Mosie Posie {Fabulous Product} San Francisco Family Photographer

If you're like me, the hunt for a fabulous baby gift is endless (and often stressful). I hesitated to share this, but I LOVE her work so much, I can't help but share with others! Here are just two images that I shot of some samples Tara sent me. How COOL and PERFECT are these as baby gifts??

Here is her Etsy shop: http://www.etsy.com/shop/mosieposies

Now go...Pin it...and wait for your new mama friends to thank you.

Brooke Bryand Photography | Mosie Posie | Etsy | San Francisco Family Photographer Brooke Bryand Photography | Mosie Posie | Etsy | San Francisco Family Photographer

Tamron Interview: 90mm Macro Lens {Press} San Francisco Newborn Photographer

When I had the opportunity to test drive the Tamron 90mm macro lens, I JUMPED at the chance! I had tried a macro lens only a handful of times but never took the time to actually learn how to use this beauty. After lots of practice, I took it on a few shoots (some newborn, some 6 months and even a 1-year-old) and the results were beyond my expectations. I am often asked what gear I use. Here is a link to my full gear list and I'm happy to answer questions. Though I favor my Canon 50mm 1.2L for the majority of my shoots, I use between 3 and 4 lenses for every single shoot and the Tamron 90mm macro is an excellent addition that I can't believe I previously lived without.

The original article from Tamron can be found here: **************************************************** Their Development Is in the Details Brooke Bryand captures tiny fingers and toes in her baby portrait sessions with the Tamron SP 90mm macro lens. Article By Jennifer Gidman Images by Brooke Bryand

Even though she’s only been a mom herself since 2009, Brooke Bryand has always been drawn to photographing babies and families. “I started shooting well before my own child was born, but it’s a whole different experience once you become a parent,” she says. The Tamron SP 90mm F/2.8 macro lens has boosted Byrand’s creativity during her infant photo shoots more than she could have even imagined. “This lens is absolutely perfect to capture those little noses, toes, and mouths — I couldn’t get those details with other lenses I was using,” she says. “It’s also a cool lens to use during the first-year ‘cake-smash’ session, when they’re eating a cupcake or cake and I’m photographing them getting really messy. While it’s fun to show their distinct body parts when they’re newborns, it’s a whole different perspective to now show them using those toddler hands in a different way!”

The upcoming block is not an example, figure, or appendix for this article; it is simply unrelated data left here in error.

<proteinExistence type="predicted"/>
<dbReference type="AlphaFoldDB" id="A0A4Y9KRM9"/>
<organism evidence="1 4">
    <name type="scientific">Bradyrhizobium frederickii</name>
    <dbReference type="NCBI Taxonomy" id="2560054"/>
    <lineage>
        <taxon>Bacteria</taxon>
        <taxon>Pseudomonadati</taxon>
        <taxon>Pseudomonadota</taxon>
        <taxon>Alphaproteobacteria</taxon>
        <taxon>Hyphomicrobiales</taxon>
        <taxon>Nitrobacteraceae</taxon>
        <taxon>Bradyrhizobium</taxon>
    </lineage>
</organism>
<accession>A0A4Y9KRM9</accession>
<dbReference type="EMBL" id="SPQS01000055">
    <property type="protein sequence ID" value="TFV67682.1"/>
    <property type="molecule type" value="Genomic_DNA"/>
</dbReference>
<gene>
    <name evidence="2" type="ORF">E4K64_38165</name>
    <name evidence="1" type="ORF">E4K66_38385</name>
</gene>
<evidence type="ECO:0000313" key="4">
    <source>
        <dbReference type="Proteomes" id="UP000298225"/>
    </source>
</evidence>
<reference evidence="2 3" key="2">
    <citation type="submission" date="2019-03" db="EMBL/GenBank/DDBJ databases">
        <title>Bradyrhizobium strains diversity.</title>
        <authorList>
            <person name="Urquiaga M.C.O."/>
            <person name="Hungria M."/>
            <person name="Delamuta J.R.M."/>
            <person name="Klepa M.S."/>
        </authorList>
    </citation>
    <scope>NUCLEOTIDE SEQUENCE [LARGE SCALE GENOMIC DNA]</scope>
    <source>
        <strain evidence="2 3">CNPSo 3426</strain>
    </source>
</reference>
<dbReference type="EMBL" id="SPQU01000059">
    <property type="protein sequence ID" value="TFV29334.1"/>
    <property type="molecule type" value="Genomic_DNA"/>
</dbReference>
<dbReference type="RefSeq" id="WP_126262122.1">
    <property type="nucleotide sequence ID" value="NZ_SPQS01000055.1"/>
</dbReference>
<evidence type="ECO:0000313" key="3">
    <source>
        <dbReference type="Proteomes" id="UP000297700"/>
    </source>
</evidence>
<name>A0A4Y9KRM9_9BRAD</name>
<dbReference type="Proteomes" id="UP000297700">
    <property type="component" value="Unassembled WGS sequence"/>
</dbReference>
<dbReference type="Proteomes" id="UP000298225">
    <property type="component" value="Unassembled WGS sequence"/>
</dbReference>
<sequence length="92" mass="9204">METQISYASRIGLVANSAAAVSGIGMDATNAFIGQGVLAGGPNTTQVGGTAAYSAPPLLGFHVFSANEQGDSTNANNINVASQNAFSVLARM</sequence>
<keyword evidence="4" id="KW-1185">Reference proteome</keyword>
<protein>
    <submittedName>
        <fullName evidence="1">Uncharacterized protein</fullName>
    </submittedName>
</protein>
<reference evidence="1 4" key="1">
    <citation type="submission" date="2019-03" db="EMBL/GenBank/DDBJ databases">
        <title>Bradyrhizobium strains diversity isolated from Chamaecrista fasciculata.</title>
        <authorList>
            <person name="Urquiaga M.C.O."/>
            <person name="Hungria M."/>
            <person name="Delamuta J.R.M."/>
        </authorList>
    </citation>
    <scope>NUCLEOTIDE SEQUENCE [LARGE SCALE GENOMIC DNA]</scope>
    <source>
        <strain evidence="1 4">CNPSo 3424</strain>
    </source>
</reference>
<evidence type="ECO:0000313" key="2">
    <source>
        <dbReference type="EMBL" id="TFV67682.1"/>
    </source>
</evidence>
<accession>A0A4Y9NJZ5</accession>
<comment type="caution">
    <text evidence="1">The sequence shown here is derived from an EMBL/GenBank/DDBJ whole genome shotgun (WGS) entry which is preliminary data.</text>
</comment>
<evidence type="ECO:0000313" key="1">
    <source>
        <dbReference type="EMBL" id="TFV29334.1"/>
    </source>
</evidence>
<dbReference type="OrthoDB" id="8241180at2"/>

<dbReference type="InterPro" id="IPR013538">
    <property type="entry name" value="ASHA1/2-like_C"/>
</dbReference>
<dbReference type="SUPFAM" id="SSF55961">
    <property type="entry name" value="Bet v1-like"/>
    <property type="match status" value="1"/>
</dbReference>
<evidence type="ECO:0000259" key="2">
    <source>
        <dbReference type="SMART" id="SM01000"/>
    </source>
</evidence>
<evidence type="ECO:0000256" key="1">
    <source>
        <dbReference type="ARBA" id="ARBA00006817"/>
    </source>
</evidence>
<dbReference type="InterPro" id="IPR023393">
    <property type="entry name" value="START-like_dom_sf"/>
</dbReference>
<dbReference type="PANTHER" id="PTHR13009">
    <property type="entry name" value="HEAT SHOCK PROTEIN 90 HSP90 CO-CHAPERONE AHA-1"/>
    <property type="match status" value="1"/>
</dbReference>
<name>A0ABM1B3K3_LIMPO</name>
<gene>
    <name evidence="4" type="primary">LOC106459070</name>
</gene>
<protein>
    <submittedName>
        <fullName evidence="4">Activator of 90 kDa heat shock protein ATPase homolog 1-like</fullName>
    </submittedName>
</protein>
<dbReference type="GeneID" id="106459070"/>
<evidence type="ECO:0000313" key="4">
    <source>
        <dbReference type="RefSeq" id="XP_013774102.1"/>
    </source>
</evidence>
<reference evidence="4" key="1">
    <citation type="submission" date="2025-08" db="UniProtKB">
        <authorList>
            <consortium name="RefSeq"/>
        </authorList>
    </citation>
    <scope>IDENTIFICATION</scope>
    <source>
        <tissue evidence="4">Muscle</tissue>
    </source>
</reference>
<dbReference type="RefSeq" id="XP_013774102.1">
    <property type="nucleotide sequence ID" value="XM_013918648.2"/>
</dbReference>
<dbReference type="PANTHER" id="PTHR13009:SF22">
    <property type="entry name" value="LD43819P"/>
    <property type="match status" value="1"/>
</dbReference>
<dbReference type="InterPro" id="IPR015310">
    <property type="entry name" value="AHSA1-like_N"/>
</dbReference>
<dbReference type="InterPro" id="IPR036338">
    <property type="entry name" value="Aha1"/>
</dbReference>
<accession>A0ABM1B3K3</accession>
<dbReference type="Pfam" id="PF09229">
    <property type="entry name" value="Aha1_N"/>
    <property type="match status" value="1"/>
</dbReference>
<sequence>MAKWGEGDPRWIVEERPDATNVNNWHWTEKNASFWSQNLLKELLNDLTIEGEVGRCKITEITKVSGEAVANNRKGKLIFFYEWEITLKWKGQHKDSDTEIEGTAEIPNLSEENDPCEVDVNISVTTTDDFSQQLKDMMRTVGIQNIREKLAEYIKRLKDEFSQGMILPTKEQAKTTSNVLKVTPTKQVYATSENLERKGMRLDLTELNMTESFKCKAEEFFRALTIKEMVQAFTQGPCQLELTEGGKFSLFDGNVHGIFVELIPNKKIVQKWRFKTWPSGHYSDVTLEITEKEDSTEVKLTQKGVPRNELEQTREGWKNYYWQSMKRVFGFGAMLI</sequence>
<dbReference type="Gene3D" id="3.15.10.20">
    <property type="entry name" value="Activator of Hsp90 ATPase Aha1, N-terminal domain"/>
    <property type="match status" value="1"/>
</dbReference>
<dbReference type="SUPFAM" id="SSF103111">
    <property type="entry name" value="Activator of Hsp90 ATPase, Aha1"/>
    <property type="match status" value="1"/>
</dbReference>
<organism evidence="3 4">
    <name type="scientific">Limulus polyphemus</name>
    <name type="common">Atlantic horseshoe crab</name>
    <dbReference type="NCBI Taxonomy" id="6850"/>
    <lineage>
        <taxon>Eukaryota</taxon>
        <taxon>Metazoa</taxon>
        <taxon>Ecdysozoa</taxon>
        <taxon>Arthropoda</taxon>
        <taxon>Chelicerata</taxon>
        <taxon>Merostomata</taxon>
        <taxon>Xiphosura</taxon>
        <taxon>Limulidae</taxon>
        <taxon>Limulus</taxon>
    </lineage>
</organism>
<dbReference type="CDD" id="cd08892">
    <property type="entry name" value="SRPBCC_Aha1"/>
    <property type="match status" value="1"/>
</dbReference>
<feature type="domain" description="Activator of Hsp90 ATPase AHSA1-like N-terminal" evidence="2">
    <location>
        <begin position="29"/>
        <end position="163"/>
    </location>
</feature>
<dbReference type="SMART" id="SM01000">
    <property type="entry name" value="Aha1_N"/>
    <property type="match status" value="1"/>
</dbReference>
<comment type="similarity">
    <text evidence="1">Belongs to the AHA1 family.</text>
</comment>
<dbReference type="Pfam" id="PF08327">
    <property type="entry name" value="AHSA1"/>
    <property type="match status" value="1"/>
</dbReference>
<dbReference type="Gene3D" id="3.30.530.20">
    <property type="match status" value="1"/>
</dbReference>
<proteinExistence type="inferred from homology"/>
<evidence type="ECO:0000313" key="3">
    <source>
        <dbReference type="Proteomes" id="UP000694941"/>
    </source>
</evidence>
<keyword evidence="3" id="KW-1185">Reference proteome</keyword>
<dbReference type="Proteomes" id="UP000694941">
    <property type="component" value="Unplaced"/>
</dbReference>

The 90mm’s focal length (ideal for portraiture) and 1:1 life-size ratio is an invaluable aid in Bryand’s extreme infant close-ups. “When I first started experimenting with this lens, I was just using a box and a Pez dispenser, “ she says. “Even though I wasn’t that close to the box, I kept feeling like I was going to touch that Pez dispenser. That’s why my baby shots are so intimate, because I can get such fantastic, up-close detail in every nook and cranny.”

Brooke Bryand Photography | Tamron 90mm Macro Lens | San Francisco Newborn Photographer

Baby’s Age Matters Bryand’s shoots take anywhere from 30 minutes for a mini-session to three hours for newborns — and patience is paramount if you’re attempting those longer sessions. “Putting a newborn into one particular pose can take up to 20 minutes on its own, and any sudden thing can jar the baby awake and make you start all over again,” she explains. “Babies with digestive issues are particularly challenging, because they often have a tough time getting to sleep when their tummies hurt. You have to be prepared for that and be able to move on if a certain pose or image doesn’t work out.”

Offering a variety of packages for older babies allows parents to specify the types of shots they’re looking for. “I have a 30-minute mini-session, for example, if the parents really just want to capture a quick snapshot of what’s going on in that particular phase in the baby’s development,” Bryand explains. “Longer sessions take place as the baby gets older, not only because I’m shooting more as the baby becomes more active, but also because I like to get the baby in her environment, like in her crib or play space, then also go outside in the backyard or to a park.”

Brooke Bryand Photography | Tamron 90mm Macro Lens | San Francisco Newborn Photographer